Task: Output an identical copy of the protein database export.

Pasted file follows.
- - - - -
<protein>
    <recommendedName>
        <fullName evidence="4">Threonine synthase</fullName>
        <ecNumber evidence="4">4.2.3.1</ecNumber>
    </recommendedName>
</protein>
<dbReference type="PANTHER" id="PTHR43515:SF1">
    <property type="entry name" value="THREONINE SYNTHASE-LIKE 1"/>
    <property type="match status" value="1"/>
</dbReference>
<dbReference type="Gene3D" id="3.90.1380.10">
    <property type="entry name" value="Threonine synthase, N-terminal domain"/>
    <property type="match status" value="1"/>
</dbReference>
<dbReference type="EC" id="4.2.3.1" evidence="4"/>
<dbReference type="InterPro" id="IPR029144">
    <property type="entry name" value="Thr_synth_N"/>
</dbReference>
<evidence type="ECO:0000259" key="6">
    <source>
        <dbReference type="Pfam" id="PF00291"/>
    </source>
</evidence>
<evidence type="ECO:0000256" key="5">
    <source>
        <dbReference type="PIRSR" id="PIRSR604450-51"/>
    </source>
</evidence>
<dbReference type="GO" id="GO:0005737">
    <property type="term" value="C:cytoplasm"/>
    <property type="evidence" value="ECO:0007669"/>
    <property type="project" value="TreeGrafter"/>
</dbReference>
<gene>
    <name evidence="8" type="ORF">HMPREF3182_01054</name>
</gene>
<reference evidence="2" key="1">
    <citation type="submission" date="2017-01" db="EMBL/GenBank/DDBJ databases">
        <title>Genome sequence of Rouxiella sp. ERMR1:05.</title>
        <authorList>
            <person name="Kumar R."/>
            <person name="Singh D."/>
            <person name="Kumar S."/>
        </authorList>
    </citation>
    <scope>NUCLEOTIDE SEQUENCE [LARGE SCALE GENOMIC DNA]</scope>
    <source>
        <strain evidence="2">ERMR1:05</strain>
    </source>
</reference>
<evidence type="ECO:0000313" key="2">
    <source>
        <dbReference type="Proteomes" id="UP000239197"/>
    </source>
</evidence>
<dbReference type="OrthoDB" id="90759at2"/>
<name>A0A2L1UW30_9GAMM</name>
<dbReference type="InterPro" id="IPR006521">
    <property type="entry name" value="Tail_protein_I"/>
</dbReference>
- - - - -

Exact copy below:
<protein>
    <recommendedName>
        <fullName evidence="4">Threonine synthase</fullName>
        <ecNumber evidence="4">4.2.3.1</ecNumber>
    </recommendedName>
</protein>
<dbReference type="PANTHER" id="PTHR43515:SF1">
    <property type="entry name" value="THREONINE SYNTHASE-LIKE 1"/>
    <property type="match status" value="1"/>
</dbReference>
<dbReference type="Gene3D" id="3.90.1380.10">
    <property type="entry name" value="Threonine synthase, N-terminal domain"/>
    <property type="match status" value="1"/>
</dbReference>
<dbReference type="EC" id="4.2.3.1" evidence="4"/>
<dbReference type="InterPro" id="IPR029144">
    <property type="entry name" value="Thr_synth_N"/>
</dbReference>
<evidence type="ECO:0000259" key="6">
    <source>
        <dbReference type="Pfam" id="PF00291"/>
    </source>
</evidence>
<evidence type="ECO:0000256" key="5">
    <source>
        <dbReference type="PIRSR" id="PIRSR604450-51"/>
    </source>
</evidence>
<dbReference type="GO" id="GO:0005737">
    <property type="term" value="C:cytoplasm"/>
    <property type="evidence" value="ECO:0007669"/>
    <property type="project" value="TreeGrafter"/>
</dbReference>
<gene>
    <name evidence="8" type="ORF">HMPREF3182_01054</name>
</gene>
<reference evidence="2" key="1">
    <citation type="submission" date="2017-01" db="EMBL/GenBank/DDBJ databases">
        <title>Genome sequence of Rouxiella sp. ERMR1:05.</title>
        <authorList>
            <person name="Kumar R."/>
            <person name="Singh D."/>
            <person name="Kumar S."/>
        </authorList>
    </citation>
    <scope>NUCLEOTIDE SEQUENCE [LARGE SCALE GENOMIC DNA]</scope>
    <source>
        <strain evidence="2">ERMR1:05</strain>
    </source>
</reference>
<evidence type="ECO:0000313" key="2">
    <source>
        <dbReference type="Proteomes" id="UP000239197"/>
    </source>
</evidence>
<dbReference type="OrthoDB" id="90759at2"/>
<name>A0A2L1UW30_9GAMM</name>
<dbReference type="InterPro" id="IPR006521">
    <property type="entry name" value="Tail_protein_I"/>
</dbReference>